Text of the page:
A new server technology has been revealed by Hewlett-Packard and Intel. The technology now uses the heavy duty Itanium processors amidst the on-going battle between Oracle Corp and Hewlett-Packard over servers issues.
The legal wrangling between HP and Oracle stalled the development of new servers running Itanium chips last year. The Santa Clare County Court decision eventually ruled in favor of HP, ordering Oracle to continue making software for servers manufactured by HP running the latest Itanium chips. The case started when HP claimed that Oracle was bound to continue making software for HP’s hardware as part of a settlement between the two companies.
The case began following Oracle’s acquisition of Sun Microsystems, which positioned Oracle to compete against its long time partner, Hewlett-Packard. Oracle told HP that it would stop supplying new software versions for servers compatible with Itanium as it claimed the chip lineage was becoming outdated.
When prompted if Itanium chips can still stay around, especially that x86 chips are becoming more popular, McInerney from Intel had this to say: “I think that whole thing was litigated and I think the message back is that Oracle is supporting Itanium.”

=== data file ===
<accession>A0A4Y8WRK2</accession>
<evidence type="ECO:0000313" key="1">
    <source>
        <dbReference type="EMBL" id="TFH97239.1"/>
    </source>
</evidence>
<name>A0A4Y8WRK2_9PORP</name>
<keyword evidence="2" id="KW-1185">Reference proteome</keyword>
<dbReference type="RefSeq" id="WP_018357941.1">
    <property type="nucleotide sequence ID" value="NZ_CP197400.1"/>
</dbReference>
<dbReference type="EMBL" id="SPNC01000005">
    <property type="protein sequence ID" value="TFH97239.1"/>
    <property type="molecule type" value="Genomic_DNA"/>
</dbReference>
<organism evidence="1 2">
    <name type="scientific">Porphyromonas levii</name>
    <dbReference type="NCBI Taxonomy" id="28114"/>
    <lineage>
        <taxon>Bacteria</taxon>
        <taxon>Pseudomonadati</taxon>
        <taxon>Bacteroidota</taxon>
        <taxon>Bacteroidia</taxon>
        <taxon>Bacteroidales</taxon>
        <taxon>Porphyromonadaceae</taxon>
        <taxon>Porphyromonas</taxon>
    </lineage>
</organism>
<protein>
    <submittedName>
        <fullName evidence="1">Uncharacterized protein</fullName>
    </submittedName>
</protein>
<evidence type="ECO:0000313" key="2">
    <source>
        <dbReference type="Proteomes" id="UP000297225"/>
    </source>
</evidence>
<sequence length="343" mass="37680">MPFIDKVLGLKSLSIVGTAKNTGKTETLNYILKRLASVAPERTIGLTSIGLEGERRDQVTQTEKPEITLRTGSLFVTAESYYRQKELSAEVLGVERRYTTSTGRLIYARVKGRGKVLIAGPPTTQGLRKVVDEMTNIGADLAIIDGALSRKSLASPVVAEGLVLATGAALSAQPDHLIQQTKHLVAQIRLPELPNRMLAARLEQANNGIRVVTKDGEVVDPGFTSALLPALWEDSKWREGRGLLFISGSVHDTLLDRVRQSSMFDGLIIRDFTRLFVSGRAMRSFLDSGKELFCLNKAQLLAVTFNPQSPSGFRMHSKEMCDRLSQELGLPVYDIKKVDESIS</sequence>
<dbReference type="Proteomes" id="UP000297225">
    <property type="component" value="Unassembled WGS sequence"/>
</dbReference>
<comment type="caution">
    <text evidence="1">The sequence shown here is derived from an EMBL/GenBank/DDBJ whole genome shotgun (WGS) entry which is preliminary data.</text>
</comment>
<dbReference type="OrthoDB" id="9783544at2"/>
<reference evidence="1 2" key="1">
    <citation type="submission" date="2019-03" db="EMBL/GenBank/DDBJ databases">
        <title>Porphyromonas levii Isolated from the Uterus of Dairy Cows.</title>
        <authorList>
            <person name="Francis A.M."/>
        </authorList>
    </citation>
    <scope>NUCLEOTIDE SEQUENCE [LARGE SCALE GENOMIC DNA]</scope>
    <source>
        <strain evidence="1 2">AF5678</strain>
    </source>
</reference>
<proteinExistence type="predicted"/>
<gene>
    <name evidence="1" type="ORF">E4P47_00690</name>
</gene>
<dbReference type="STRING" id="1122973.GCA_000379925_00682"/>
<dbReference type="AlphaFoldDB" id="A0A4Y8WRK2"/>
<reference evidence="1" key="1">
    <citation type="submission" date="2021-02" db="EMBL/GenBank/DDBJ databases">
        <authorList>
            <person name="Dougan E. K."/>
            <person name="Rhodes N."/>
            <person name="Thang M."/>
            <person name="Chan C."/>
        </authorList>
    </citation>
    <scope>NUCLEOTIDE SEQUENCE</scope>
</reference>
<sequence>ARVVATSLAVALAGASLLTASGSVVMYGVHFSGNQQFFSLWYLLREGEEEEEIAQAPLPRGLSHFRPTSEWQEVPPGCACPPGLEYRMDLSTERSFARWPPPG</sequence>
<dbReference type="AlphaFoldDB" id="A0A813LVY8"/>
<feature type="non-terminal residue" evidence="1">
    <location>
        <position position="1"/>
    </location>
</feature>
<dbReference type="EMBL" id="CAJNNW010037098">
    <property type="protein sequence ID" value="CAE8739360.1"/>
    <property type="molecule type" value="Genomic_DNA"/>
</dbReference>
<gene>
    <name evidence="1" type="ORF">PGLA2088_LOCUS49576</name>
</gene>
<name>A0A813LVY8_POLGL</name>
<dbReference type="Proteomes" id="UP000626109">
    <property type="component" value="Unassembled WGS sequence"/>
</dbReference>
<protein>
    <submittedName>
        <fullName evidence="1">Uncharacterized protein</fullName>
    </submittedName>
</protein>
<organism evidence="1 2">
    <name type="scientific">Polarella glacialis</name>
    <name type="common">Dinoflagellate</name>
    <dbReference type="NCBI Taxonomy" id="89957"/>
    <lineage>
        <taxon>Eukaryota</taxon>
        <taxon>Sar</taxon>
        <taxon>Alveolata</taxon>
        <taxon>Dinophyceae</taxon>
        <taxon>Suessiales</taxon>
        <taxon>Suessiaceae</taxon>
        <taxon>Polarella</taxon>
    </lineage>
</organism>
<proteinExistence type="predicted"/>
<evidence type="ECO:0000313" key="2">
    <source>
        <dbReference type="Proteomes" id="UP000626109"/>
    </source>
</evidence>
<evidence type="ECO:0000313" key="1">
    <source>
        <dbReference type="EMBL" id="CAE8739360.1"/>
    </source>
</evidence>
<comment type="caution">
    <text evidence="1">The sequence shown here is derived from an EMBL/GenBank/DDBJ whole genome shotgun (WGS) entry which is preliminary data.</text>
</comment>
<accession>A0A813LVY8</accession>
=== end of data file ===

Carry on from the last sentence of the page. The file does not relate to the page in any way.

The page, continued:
The new Itanium 9500, codenamed Paulson, boasts of up to 2.4 times more performance compared to its predecessor, has twice as many critical cores, and is more energy efficient.
HP servers running Itanium chips are preferred by big corporations with more rigorous computing requirements.
HP’s new servers will be working with its Superdome 2 and BladeSystem infrastructure. The said hardware, together with the more updated Hewlett-Packard HP-UX operating system software, can handle almost all the dirty work in corporate computing today.
Intel and HP unveiled in a news conference on Thursday the new version of Itanium chip while also introducing the new HP servers that will use them.
The vice president and interim general manager for Business Critical Systems Ric Lewis said that HP will continue to offer its customers other choices like servers based on the popular Intel “x86” chips as well as the new high-end Itanium chips.
Intel’s Rory McInerney, the company’s vice president for architecture group, said that future Itanium chips would be based on some of the existing key features of Intel’s popular Xeon server processors. He did not comment when the new servers would be released though.
Itanium technology encountered some development hurdles before, which makes it lag behind the now more popular 64-bit chips being used in personal computing around the world. Once touted as the future of high-end processors, Itanium was eventually dedicated to run on servers being sold mostly by HP, as software created for x86 are not compatible with Itanium servers.
HP unveiled a year ago a plan that would allow companies using Itanium servers an option to migrate their programs to the newer and widely used Xeon chips in the near future.
Users will have an option to transfer their applications to Red Hat Inc.’s Linux operating system and Microsoft Corp.’s Windows.
CEO Meg Whitman is in the works to restore growth at HP, whose overall sales of data storage devices, networking equipment to companies, and servers, are expected to drop 5 percent towards the end of this year. Whitman had previously announced that HP’s earnings will not hit analysts expectations.